If a September court order barring Bio-Rad Laboratories unit MJ Research from selling certain products remains in place, it could reduce the firm's fourth-quarter revenue by as much as $15 million, Bio-Rad executives said during its third-quarter conference call last week.
While Bio-Rad officials said they hope to resolve the issue or have the injunction lifted before the end of the year, they also cautioned that their goal of lower SG&A costs for fiscal 2005 year over year would be difficult to achieve if the court order remains in place. Also, Bio-Rad continues to assert that it had settled the case with Applera before the injunction was issued.
"The uncertainty surrounding the timing and resolution of the Applera litigation leads us to make some caveats regarding financial performance in the fourth quarter," Bio-Rad CFO Christine Tsingos said during the call. "While we continue to aggressively pursue a resolution of this matter, we are fully complying with the August 30 injunction order. If the injunction remains in place through the remainder of the fourth quarter, our life science business could be negatively impacted with sales being reduced as much as $10 million to $15 million and pre-tax operating profits reduced as much as $8 million to $10 million versus our prior expectations."
She also said that legal fees associated with the litigation are "substantial," which would make the firm's SG&A goal difficult to achieve. The company reported fiscal 2004 SG&A costs of $378.3 million, or roughly 34.4 percent of total revenue of $1.1 billion. Tsingos said early this year that Bio-Rad's long-term goal was to reduce its SG&A spending to 30 percent of revenue, though it did not expect to reach that goal in 2005 (see BioCommerce Week 2/24/2005).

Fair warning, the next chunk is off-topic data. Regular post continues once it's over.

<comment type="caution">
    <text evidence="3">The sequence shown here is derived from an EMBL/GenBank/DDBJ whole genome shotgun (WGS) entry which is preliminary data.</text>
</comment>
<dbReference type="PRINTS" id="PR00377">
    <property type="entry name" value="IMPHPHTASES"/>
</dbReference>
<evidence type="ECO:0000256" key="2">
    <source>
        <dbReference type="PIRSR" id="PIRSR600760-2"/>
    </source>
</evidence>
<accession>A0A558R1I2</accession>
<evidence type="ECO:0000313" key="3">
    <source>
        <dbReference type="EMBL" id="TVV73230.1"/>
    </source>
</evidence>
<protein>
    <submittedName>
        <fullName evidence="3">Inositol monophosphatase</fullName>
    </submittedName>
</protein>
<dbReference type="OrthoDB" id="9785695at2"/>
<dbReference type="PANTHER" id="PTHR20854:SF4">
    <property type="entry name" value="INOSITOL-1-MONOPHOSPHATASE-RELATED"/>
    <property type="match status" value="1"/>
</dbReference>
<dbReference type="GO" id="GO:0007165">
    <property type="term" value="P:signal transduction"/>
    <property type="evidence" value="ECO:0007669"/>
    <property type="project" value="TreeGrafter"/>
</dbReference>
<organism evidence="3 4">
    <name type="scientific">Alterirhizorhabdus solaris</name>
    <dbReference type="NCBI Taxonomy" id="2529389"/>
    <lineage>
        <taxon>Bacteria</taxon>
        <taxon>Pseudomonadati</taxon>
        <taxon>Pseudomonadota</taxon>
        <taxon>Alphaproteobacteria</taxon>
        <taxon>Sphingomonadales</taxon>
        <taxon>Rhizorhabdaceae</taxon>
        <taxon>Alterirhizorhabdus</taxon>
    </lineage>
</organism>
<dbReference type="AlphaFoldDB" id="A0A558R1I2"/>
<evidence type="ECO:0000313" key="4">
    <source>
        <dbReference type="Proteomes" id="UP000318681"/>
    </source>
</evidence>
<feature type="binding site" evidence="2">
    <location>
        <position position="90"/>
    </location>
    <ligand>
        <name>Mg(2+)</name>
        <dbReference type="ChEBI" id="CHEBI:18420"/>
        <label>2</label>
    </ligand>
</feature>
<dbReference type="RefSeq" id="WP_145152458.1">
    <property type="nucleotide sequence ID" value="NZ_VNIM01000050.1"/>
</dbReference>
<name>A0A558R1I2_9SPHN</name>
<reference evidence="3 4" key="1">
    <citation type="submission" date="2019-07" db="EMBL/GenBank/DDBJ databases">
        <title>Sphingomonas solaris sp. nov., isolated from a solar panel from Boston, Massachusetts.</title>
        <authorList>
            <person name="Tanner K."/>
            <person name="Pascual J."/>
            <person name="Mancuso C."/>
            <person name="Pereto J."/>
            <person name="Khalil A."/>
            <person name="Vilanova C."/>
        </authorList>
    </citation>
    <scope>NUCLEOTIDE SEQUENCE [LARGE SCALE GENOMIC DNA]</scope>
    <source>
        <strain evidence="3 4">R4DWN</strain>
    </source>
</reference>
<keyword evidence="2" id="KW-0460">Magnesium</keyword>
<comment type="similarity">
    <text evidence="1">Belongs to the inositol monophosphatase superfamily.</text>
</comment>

"It's always hard to predict exactly how the courts are going to proceed on these types of things. We certainly are looking for this to be resolved before the end of this year."
The injunction, issued in early September by the US District Court for the District of Connecticut in New Haven, prohibits MJ Research from making, using, offering, or selling thermal cyclers in the US that infringe US patents 5,333,675 and 5,475,610, held by Applied Biosystems' parent Applera (see BioCommerce Week 9/8/2005). Bio-Rad holds a license from Applera to sell products covered by those patents, but MJ, which Bio-Rad purchased in August 2004 for $32 million in cash, does not.
Bio-Rad continues to assert that a settlement had been reached with Applera before the injunction was issued, which would have allowed MJ to continue selling the thermal cyclers. The firm has asked the court to enforce the settlement agreement and has requested the injunction be lifted during an appeal.
However, Norman Schwartz, president and CEO of Bio-Rad, said during the call, "It's always hard to predict exactly how the courts are going to proceed on these types of things. We certainly are looking for this to be resolved before the end of this year."
Asked during the conference call if Bio-Rad had done an appropriate amount of due diligence on MJ and potential liability related to the Applera patent issue, Schwartz said, "We did a fair amount of due diligence with the MJ acquisition, [and] going forward, I still think it will be a good acquisition for us."
He added, "Our surprise, and certainly our dismay, has been more on the side of reaching an agreement with Applera. Given that Bio-Rad is a licensed vendor under thermal cycling products, this has been a little bit of a struggle."
Q3 Sales Rise 9.4 Percent